Yes we’ve been doing the podcast for 7 years now and the popularity has been growing very gradually. It was an Irish facing podcast just for the local Irish poker scene at first. We were interviewing all the famous players in Ireland and we assumed we would have enough guests and material for maybe 20 episodes. What happened is that after 7 episodes the show was picked by Unibet, where Dara and I are ambassadors for, and they would help make the Chip Race a world facing show. We were really happy to do that and little by little the show grew because right at the start we didn’t know as many people as we do now. We weren”t as well regarded as podcasters so when you ask the big names in poker to be on your show it was more a risk then in their minds. These days we would be seen, I hope, as a safe choice. But you know we still have some people we would love to have on the show and that we’ve never been able to get.
SMP: Is there a guest that you never had yet and really wish to interview on your show?
DL: I suppose for the history of poker, someone like Doyle Brunson is unmatched. That would be a very special opportunity if this ever becomes a possibility. I heard he was filming a documentary right now but I suppose he won’t do too much media after that. Phil Ivey also, he’s a great enigma in poker, and he somehow came out of the Full Tilt situation unscathed in reputation. I think he managed to manufacture a mystic around his personality and that would be really interesting to go deeper on. I don’t think he really revealed anything but it would be interesting to see what we could get out of him. I have a weird one that maybe most people wouldn’t say but I would love to interview Chris Ferguson because what happened with Full Tilt a bit more than a decade ago is a story I don’t think anybody knows in full. We know how it affected the players and the community from the outside, we know what Howard Lederer said in that series of interviews, we know what ended up being discovered in court. Those kinds of things are in the public domain but I think Chris Ferguson has managed to stay ziplipped on his perspective of things and I strangely believe than while he does deserve criticism because he’s the person who whose Ray Bitar, who seems to be the number one villain in that situation, he came to the company because of him. I also actually believe that Ferguson has a personal story, particularly in the years when he tried to salvage the money by making the company still a viable concern, might cast him in a better light than his silence has cast him. I could be wrong but my suspicions by talking to other people around him is that while there is definitely some shame in his story and his way of doing his business there are maybe some qualities too. I would be really interested to have the opportunity to look into that at some point and maybe 10 years later he might be willing to do it.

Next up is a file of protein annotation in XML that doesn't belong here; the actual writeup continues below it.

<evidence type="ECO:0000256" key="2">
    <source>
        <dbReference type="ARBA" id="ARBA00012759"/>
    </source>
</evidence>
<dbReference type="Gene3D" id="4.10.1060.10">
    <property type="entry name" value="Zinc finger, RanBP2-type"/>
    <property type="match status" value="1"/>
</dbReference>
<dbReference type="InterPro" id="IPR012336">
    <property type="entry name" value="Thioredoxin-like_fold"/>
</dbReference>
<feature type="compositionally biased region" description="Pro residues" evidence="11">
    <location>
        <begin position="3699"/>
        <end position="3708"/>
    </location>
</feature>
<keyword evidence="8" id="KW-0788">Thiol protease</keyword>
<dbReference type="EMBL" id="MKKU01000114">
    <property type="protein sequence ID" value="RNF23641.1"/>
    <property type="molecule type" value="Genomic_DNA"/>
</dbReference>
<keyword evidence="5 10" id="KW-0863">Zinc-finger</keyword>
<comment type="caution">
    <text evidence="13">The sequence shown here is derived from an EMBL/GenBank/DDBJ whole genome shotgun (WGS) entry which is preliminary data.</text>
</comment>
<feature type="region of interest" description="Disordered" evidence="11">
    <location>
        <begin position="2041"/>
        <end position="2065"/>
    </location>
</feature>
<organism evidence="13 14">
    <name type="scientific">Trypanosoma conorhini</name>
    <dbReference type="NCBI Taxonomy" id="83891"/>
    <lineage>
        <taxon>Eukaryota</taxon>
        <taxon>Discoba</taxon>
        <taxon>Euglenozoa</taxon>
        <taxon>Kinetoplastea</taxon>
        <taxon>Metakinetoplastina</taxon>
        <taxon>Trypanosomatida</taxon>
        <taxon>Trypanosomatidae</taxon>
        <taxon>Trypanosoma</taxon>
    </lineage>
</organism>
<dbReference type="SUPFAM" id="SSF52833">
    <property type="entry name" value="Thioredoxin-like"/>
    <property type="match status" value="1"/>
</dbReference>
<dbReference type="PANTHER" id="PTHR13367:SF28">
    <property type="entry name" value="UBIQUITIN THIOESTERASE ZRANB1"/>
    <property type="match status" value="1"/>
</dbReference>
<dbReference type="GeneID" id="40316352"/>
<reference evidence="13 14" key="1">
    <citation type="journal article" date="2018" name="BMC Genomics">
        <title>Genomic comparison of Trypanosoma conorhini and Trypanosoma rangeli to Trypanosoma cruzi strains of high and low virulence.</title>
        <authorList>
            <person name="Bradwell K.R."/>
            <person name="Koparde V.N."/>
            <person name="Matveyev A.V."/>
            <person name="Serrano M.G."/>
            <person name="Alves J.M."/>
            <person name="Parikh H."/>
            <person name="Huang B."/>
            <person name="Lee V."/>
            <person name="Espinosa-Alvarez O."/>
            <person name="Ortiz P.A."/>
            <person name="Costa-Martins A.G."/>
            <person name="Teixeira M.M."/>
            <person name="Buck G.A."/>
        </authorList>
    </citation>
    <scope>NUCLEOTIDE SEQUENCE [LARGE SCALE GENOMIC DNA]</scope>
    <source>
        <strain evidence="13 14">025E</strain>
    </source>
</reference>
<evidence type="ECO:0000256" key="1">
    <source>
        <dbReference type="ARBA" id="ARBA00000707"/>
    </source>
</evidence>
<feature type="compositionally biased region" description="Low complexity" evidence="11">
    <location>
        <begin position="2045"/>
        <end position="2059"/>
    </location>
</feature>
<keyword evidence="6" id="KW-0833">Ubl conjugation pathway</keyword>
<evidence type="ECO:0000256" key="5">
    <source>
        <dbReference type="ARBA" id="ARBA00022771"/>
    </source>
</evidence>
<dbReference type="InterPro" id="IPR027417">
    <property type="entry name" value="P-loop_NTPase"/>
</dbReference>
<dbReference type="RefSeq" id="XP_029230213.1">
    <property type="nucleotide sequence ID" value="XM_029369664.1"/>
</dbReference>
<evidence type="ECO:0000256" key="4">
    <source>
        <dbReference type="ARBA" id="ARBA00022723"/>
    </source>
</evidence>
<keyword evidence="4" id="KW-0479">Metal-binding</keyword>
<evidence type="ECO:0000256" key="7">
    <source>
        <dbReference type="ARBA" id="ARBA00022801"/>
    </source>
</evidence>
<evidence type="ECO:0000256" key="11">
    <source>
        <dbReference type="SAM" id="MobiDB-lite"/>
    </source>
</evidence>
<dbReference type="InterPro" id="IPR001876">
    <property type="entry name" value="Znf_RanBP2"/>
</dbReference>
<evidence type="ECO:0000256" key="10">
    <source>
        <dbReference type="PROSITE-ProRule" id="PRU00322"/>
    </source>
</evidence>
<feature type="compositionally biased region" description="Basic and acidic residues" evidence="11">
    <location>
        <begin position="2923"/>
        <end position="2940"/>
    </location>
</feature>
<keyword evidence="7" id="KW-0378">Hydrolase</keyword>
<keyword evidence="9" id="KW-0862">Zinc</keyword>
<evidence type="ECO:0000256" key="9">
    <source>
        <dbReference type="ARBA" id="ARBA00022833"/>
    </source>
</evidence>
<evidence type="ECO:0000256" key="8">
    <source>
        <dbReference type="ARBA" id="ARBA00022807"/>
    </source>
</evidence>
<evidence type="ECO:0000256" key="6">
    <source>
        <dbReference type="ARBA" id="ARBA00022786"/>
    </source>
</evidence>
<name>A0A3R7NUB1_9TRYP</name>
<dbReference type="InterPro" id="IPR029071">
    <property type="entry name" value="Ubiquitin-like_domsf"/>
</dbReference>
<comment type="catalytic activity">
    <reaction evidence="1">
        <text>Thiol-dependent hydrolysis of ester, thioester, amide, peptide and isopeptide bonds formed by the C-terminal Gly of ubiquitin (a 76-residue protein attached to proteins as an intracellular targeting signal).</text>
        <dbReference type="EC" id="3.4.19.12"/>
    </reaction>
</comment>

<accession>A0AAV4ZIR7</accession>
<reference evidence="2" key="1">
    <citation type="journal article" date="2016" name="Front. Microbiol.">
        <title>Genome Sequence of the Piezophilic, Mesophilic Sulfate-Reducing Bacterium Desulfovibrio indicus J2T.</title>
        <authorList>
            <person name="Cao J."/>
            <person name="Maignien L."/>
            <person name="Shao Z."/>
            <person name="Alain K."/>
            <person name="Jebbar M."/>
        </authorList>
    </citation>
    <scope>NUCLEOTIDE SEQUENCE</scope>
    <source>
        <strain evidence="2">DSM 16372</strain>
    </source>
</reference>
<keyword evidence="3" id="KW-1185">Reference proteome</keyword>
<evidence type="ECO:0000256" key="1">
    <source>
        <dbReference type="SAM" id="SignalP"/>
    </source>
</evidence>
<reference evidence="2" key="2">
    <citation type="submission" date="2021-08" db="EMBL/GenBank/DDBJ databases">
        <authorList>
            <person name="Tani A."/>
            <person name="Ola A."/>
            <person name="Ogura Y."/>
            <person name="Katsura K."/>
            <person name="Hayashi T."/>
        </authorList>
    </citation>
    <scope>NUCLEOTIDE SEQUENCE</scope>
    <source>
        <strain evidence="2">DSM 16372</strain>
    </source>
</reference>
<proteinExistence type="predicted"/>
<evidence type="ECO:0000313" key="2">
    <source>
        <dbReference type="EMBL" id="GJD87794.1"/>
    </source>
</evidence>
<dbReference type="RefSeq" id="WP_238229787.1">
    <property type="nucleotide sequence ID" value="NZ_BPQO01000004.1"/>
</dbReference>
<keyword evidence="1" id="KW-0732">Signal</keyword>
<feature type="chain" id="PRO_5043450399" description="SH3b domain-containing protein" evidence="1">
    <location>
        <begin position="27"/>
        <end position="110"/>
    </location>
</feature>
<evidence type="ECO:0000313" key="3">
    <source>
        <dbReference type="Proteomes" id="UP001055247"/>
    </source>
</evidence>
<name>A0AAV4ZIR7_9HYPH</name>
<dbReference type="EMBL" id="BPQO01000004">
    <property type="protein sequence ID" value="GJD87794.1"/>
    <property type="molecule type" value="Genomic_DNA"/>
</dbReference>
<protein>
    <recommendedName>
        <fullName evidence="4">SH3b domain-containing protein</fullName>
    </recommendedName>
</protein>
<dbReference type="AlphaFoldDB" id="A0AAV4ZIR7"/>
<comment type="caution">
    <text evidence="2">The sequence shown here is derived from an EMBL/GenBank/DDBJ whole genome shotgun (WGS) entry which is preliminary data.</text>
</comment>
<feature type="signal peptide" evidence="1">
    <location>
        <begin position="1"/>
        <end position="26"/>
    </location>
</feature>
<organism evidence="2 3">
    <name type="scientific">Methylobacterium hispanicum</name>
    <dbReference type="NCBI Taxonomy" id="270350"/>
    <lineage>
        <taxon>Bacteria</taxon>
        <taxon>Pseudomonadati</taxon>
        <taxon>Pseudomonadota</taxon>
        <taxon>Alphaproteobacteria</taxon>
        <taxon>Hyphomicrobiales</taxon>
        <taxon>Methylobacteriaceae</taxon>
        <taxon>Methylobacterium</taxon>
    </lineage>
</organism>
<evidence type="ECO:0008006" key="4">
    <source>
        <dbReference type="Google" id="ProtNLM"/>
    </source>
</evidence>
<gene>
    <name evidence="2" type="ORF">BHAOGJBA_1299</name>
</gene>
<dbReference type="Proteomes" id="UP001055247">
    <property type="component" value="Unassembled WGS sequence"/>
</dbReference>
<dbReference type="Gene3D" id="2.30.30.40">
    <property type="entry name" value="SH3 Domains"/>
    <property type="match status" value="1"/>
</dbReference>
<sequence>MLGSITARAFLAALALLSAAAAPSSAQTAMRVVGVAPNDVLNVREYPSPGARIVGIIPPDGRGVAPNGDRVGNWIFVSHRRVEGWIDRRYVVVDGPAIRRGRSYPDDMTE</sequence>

SMP: You also got a bunch of bad publicity and criticism from Daniel Negranu after you received the award. He kind of had a twitter meltdown about it, qualifying you as trolls ect.. Did it affect you in some ways and how you deal with criticism, which always happens when you host a show and become a media figure?